Saturday, 10 October 2015

I Saw an Angel in the Marble

Michelangelo of course was a genius of gigantic proportions. His work is breath taking from architecture through to his stunning sculpture, drawing and painting.  He was able to see in nature and the world generally what others couldn’t see.

 He famously said, ‘I saw an angel in the marble and carved until I set him free’.  This line is so inspiring across a number of dimensions. It excites me from an education perspective.

 Every day parents and teachers have this same opportunity with children. If you look close enough you can see the unique individuality and fragility of each child. This presents a wonderful and critically important time when we can embrace and nurture this fragile beauty. Handled correctly we can draw out the trust and confidence of the child to show their real selves, their personal voice, their creativity, their soul, their worries, their dreams and in doing so set free their potential as human beings.

 When most children arrive at school they are usually bursting with ideas, creativity, personal voice and personality. Their filters on life are open and free. They are keen to express themselves and are willing to have a go at all sorts of new tasks.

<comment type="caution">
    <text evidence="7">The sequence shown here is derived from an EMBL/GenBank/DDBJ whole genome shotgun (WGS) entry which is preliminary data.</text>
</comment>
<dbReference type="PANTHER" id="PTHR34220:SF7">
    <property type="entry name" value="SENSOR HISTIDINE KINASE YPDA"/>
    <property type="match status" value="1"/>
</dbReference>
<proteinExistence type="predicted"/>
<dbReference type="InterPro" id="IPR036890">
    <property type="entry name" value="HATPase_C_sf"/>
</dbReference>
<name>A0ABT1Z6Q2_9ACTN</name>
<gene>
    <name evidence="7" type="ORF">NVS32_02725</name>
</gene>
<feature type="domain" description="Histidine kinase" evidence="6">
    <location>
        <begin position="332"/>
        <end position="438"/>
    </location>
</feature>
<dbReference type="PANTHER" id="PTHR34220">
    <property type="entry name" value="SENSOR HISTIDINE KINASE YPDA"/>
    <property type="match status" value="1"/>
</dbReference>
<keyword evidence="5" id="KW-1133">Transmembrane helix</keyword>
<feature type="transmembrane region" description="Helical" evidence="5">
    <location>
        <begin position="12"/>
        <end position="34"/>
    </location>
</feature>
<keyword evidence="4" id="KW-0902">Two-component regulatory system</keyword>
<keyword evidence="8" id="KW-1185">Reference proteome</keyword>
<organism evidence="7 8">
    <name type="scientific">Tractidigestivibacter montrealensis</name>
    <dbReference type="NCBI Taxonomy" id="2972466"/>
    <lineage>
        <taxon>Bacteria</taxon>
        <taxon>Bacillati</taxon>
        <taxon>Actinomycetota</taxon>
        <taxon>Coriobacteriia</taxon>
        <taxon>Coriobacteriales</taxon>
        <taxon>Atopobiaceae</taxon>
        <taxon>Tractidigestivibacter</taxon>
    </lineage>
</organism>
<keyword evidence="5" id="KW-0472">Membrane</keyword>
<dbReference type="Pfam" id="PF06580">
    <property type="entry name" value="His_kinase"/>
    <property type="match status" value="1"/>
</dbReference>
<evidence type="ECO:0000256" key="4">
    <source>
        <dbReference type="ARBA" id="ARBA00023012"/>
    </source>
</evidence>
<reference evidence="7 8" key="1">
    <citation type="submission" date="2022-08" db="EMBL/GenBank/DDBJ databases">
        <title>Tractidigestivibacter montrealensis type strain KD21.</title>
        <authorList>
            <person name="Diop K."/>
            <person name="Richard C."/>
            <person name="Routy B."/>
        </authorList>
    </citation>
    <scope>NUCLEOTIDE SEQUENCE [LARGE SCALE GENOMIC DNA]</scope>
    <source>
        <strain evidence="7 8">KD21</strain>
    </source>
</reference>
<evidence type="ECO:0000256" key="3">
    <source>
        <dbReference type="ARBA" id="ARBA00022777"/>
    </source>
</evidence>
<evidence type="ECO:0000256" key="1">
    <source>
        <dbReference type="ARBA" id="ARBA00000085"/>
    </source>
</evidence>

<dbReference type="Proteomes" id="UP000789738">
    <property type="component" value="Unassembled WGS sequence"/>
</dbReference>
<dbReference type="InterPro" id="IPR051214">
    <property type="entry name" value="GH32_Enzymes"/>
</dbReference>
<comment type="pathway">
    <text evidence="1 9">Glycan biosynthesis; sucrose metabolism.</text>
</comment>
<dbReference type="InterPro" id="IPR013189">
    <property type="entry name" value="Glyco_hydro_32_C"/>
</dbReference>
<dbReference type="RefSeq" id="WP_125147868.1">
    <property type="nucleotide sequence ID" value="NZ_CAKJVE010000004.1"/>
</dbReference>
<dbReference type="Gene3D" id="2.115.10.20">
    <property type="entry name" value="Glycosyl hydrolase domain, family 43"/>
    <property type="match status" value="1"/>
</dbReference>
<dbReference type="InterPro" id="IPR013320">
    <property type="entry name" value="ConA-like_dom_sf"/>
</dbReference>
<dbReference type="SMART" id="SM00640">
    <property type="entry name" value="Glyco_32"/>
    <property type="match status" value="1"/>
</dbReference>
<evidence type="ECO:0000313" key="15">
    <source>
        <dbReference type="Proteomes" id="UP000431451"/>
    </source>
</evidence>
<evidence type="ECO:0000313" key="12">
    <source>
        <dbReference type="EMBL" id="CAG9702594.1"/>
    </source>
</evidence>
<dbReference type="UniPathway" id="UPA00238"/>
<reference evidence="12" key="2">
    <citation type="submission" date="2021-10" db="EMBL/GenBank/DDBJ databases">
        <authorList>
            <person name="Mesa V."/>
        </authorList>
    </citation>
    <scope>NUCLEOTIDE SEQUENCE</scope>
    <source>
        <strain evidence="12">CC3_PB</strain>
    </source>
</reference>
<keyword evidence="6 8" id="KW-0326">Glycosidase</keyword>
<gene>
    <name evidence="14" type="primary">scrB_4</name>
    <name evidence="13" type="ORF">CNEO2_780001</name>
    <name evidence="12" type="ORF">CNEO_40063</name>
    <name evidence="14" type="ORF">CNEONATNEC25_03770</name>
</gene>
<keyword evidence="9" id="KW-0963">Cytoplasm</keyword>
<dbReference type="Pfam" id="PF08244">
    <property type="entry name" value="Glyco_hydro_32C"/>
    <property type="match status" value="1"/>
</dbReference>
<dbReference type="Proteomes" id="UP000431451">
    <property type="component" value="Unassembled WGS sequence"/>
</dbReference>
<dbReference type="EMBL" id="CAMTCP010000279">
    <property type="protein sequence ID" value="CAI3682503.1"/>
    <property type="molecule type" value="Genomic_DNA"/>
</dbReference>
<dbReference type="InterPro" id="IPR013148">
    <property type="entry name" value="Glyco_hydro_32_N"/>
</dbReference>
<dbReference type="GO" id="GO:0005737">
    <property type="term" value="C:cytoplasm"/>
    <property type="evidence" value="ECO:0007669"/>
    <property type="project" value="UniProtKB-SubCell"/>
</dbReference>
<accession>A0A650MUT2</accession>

The sad reality is that in traditional education settings, these same children incrementally close down their filters showing less and less of themselves. They learn quickly that there is often only one right answer the teacher is looking for, there is only one way to interpret a question and that their ideas are best to kept to themselves as they are annoying or wrong.  These messages are learnt in subtle and not so subtle ways. A painting may be judged on the skill set of realistic representation of what the teacher wants rather than the ideas and thoughts behind the child’s work. A child’s writing may be judged on the surface features of neat writing and accurate punctuation as opposed to the ideas and thinking of the content. Many children quickly lose their confidence and view themselves as ‘dumb’ because they don’t meet the teacher’s expectations. Quiet and sensitive children or children who just don’t fit the ‘norm’ of life can melt into social obscurity if the teacher allows the more confident, brash or even bullying types dominate the learning environment.

 On a more macro front, if the leadership of a school demands conformity and ‘straight line’ thinking of their staff this filters down into the classroom and the school culture. People become fearful and slowly but surely creativity and personal voice gets melded into a machine where surface features of policies and procedures are more valued than the head and the heart. Most teachers become fearful, lose confidence to speak up and usually fall into line.

 On a broader front still, this is the challenge of our education system.  NZ needs teachers who are encouraged to be creative, have personal voice and autonomy.  This doesn’t mean we don’t need structure and systems but on all fronts, including the macro national level and within schools themselves we need people who are set free to sincerely connect with each other and the children on a real and powerful level where personal voice,  trust, empowerment, respect, risk taking  and real empathy are celebrated.

 If all people are made to think the same via structure and systems, then nobody is really thinking at all. Can you see what is possible for NZ education as Michelangelo saw in the marble?